Words of optimism and encouragement punctuated Temple’s 125th Commencement, as more than 8,600 graduates were conferred degrees during a morning ceremony at the Liacouras Center.
Students assembled at the building's receiving entrance before processing into the arena to take their seats at the center of family and friends. Many said they were feeling pre-ceremony jitters, but were eager to begin the next phase of their lives.
“I feel excited and nervous like everybody else,” said Zachary L. Harris, who graduated from the Fox School of Business with a Bachelor of Business Administration degree. “But at the end of the day, I’m moving on to bigger and better things.”
School of Communications and Theater graduate LaToya Stroman echoed that sentiment in her remarks as student speaker. Stroman, who overcame financial hardships, a tough neighborhood and a devastating house fire to reach the day’s milestone, reminded her peers that “it’s not how you start, it’s how you finish.”
“Nothing will stop us,” she said. “Because of all that we have been through we are here today. Because Temple University believed in us we are graduating today. We have finished what we started.”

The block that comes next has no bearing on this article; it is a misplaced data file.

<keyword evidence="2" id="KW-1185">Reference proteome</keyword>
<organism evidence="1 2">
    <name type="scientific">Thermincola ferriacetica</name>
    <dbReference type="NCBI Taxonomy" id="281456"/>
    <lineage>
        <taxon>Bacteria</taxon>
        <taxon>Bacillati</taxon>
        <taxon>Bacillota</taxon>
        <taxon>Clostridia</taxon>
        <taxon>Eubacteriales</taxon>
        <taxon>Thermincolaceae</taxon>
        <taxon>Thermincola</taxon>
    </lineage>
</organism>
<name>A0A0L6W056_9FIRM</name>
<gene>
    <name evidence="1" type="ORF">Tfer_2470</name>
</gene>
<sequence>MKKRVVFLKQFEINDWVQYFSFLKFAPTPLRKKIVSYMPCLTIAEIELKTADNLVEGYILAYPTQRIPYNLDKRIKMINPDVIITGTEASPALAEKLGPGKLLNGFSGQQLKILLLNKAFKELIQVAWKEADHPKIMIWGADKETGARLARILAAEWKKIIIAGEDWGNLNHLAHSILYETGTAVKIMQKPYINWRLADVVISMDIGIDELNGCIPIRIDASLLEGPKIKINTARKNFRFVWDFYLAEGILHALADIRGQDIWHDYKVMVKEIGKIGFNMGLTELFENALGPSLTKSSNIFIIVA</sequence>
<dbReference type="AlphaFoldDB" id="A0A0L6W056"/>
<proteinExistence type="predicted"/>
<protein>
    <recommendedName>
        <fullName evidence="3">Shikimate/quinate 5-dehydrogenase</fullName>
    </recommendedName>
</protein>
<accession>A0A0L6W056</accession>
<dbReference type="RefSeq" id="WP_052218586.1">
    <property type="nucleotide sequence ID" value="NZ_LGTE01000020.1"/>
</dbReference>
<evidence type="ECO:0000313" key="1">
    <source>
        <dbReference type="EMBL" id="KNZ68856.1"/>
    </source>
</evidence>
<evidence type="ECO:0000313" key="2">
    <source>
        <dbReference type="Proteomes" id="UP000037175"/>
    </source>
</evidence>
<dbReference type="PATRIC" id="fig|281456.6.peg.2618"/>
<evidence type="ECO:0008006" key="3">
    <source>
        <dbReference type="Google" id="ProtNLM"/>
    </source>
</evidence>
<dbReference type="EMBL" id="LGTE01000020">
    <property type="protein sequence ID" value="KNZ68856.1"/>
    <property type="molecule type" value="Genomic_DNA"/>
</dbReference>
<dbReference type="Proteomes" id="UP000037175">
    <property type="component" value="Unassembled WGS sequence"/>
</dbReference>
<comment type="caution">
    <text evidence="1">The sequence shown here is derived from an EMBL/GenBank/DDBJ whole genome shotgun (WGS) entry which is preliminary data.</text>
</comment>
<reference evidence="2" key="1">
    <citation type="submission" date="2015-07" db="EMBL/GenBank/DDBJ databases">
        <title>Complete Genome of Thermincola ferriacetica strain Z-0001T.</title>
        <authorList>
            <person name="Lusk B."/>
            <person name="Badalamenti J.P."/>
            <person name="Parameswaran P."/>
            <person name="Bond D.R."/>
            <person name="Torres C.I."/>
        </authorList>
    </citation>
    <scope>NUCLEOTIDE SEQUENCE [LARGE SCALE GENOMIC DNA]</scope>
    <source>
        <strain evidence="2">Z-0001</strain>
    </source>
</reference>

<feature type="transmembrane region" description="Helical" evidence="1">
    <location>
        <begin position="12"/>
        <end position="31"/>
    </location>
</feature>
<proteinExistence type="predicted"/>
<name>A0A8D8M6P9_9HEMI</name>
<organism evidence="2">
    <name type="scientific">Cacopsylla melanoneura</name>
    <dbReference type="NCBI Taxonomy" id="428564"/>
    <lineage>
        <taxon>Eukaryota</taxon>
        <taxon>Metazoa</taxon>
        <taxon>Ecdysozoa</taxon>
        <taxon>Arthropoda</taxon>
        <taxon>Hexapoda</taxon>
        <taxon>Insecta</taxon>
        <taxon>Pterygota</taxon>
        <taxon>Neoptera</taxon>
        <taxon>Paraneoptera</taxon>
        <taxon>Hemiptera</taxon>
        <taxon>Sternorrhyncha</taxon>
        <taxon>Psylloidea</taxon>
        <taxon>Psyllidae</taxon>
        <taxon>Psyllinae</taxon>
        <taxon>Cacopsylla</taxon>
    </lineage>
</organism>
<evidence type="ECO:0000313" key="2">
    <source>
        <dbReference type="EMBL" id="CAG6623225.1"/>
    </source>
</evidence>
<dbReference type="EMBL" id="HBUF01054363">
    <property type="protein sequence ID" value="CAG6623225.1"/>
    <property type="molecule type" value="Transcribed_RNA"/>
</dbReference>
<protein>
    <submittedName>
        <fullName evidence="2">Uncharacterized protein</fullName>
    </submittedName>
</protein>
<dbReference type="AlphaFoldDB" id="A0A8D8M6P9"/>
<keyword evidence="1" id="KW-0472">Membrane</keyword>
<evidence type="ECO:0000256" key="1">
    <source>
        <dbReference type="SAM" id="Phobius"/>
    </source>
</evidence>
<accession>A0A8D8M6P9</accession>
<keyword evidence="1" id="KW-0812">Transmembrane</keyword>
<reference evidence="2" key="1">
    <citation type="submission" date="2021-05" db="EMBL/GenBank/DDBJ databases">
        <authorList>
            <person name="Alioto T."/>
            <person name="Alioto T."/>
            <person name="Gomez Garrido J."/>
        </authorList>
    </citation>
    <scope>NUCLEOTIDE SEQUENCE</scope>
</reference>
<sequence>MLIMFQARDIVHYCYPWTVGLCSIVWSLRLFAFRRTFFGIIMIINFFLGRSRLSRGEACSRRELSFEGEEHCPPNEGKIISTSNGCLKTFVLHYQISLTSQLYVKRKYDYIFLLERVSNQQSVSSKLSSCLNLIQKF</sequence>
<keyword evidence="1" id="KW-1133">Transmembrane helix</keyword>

In her remarks, Temple President Ann Weaver Hart encouraged graduates to face the future with optimism and determination in spite of those who warn of its uncertainty.
“Optimism and audacity are in short supply in our broader society,” said Hart. “We need you to burst through these doors today and proclaim to the naysayers and pessimists that while the future is uncertain, it is not beyond hope.”
Legendary music promoter Larry Magid, a Philadelphia native and alumnus who received an honorary doctoral degree at the ceremony, has proven the value of watering dreams with optimism in his years since attending Temple. As co-founder of Electric Factory Concerts, Magid has produced and promoted more than 16,000 performances, including 1985’s Live Aid and 2005’s Live 8, two of the biggest music events in history.
“For me, life began at Temple,” said Magid. “I came here with little more than hopes and dreams. While here, I started a little business booking bands into fraternity parties... (It) would eventually become one of the biggest and most influential music industry companies.”
Temple alumnus and trustee William H. Cosby, Jr., offered his characteristic no-nonsense advice for graduates in tongue-in-cheek remarks that have become a highly anticipated Temple tradition.
“Get up and do what you’re supposed to do,” quipped Cosby. “This is it. This is all we ever asked. We know you’re scared. We want you to think and use reason. Take your education, think back to the things you should take with you. Congratulations to you. You’ve got plenty of time but don’t dream through it. Wake up."
The university conferred 5,903 bachelor's degrees, 1,897 graduate degrees and 868 first professional degrees at the main ceremony and at others held by individual schools and colleges throughout the week. Graduates ranged in age from 19 to 67.
At the conclusion of Thursday’s event, President Hart declared a recess until the ceremony resumes on June 3 at Temple’s Japan Campus, in Tokyo.